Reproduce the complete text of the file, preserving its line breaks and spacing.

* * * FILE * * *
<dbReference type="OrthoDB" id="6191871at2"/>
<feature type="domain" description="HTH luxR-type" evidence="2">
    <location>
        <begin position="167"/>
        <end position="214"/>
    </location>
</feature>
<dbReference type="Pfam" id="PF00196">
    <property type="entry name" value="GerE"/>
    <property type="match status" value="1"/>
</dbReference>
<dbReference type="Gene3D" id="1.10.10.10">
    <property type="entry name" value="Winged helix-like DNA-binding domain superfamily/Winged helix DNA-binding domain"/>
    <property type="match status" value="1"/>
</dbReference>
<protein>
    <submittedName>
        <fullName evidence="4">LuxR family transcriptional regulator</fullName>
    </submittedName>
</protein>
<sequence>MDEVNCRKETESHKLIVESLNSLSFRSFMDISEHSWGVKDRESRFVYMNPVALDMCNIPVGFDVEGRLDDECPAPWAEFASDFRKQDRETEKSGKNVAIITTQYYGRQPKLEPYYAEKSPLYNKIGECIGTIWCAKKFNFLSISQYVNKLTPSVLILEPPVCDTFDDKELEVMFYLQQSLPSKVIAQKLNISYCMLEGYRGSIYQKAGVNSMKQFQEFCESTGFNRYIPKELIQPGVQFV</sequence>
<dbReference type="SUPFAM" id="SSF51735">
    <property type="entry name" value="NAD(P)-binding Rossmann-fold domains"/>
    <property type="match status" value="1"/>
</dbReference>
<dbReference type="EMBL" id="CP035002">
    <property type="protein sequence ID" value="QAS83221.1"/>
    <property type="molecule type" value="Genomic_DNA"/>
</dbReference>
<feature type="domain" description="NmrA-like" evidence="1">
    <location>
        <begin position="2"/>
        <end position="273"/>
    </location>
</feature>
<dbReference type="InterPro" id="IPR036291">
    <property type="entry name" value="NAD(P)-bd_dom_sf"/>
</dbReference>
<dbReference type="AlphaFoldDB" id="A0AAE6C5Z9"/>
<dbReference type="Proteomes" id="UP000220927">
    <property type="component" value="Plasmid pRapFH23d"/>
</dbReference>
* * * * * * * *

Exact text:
<dbReference type="OrthoDB" id="6191871at2"/>
<feature type="domain" description="HTH luxR-type" evidence="2">
    <location>
        <begin position="167"/>
        <end position="214"/>
    </location>
</feature>
<dbReference type="Pfam" id="PF00196">
    <property type="entry name" value="GerE"/>
    <property type="match status" value="1"/>
</dbReference>
<dbReference type="Gene3D" id="1.10.10.10">
    <property type="entry name" value="Winged helix-like DNA-binding domain superfamily/Winged helix DNA-binding domain"/>
    <property type="match status" value="1"/>
</dbReference>
<protein>
    <submittedName>
        <fullName evidence="4">LuxR family transcriptional regulator</fullName>
    </submittedName>
</protein>
<sequence>MDEVNCRKETESHKLIVESLNSLSFRSFMDISEHSWGVKDRESRFVYMNPVALDMCNIPVGFDVEGRLDDECPAPWAEFASDFRKQDRETEKSGKNVAIITTQYYGRQPKLEPYYAEKSPLYNKIGECIGTIWCAKKFNFLSISQYVNKLTPSVLILEPPVCDTFDDKELEVMFYLQQSLPSKVIAQKLNISYCMLEGYRGSIYQKAGVNSMKQFQEFCESTGFNRYIPKELIQPGVQFV</sequence>
<dbReference type="SUPFAM" id="SSF51735">
    <property type="entry name" value="NAD(P)-binding Rossmann-fold domains"/>
    <property type="match status" value="1"/>
</dbReference>
<dbReference type="EMBL" id="CP035002">
    <property type="protein sequence ID" value="QAS83221.1"/>
    <property type="molecule type" value="Genomic_DNA"/>
</dbReference>
<feature type="domain" description="NmrA-like" evidence="1">
    <location>
        <begin position="2"/>
        <end position="273"/>
    </location>
</feature>
<dbReference type="InterPro" id="IPR036291">
    <property type="entry name" value="NAD(P)-bd_dom_sf"/>
</dbReference>
<dbReference type="AlphaFoldDB" id="A0AAE6C5Z9"/>
<dbReference type="Proteomes" id="UP000220927">
    <property type="component" value="Plasmid pRapFH23d"/>
</dbReference>